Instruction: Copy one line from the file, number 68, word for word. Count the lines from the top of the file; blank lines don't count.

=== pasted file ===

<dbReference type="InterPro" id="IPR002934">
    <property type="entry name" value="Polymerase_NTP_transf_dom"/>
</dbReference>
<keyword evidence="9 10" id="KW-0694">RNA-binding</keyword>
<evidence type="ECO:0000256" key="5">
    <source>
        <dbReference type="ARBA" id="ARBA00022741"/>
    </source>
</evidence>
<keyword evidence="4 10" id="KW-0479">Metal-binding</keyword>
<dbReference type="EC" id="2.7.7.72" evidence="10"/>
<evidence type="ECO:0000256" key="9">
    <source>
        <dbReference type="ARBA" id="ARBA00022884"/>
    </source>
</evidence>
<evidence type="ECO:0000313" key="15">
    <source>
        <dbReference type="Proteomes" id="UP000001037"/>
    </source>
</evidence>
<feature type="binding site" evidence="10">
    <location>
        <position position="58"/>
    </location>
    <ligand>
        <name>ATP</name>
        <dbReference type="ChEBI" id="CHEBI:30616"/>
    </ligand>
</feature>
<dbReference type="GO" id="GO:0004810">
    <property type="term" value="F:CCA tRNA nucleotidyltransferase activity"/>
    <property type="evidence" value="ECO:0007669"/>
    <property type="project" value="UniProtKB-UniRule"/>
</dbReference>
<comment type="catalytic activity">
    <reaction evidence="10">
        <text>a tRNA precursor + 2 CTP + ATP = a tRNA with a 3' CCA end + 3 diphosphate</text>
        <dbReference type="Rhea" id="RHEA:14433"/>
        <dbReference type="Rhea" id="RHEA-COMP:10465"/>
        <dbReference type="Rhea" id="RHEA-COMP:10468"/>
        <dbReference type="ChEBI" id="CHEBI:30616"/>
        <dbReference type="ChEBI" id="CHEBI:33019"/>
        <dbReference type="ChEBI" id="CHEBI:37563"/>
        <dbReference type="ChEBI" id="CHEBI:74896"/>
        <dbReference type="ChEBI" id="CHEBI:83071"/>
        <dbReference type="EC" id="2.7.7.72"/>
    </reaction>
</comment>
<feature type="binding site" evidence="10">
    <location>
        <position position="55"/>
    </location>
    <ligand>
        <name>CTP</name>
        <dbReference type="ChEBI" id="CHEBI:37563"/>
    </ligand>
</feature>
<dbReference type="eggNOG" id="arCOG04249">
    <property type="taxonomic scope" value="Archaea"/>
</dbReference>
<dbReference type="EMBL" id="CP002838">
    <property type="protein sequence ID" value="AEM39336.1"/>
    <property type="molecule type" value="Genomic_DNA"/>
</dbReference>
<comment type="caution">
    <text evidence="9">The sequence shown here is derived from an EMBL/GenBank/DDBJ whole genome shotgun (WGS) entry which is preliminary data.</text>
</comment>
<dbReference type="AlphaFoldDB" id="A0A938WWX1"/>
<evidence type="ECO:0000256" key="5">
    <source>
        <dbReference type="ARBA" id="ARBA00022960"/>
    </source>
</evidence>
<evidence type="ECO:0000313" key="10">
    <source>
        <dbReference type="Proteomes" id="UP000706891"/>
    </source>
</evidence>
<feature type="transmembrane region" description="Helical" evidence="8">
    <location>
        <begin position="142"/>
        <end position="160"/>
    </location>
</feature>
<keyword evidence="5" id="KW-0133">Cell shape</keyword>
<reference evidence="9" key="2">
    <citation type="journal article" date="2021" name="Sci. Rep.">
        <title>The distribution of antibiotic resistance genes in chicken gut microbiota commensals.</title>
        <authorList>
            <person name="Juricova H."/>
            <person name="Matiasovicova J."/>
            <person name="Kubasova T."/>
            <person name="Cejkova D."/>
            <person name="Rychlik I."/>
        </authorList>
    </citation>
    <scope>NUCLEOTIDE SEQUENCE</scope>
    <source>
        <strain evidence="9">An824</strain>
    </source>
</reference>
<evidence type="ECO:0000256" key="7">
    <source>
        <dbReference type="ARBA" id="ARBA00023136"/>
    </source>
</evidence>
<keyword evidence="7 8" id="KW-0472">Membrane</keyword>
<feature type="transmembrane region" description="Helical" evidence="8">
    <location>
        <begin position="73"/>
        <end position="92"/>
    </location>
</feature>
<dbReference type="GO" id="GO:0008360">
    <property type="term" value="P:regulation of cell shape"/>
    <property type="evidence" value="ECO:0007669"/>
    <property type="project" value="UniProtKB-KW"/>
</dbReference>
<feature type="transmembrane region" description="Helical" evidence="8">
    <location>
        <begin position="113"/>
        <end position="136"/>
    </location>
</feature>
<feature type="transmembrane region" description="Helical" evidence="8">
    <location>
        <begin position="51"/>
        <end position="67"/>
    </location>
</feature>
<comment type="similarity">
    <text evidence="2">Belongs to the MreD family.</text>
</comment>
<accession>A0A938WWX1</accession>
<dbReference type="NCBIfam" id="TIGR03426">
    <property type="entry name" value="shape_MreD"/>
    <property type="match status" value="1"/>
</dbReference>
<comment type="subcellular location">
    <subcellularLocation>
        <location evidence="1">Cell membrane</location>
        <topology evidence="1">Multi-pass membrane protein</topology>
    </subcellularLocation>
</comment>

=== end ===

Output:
</comment>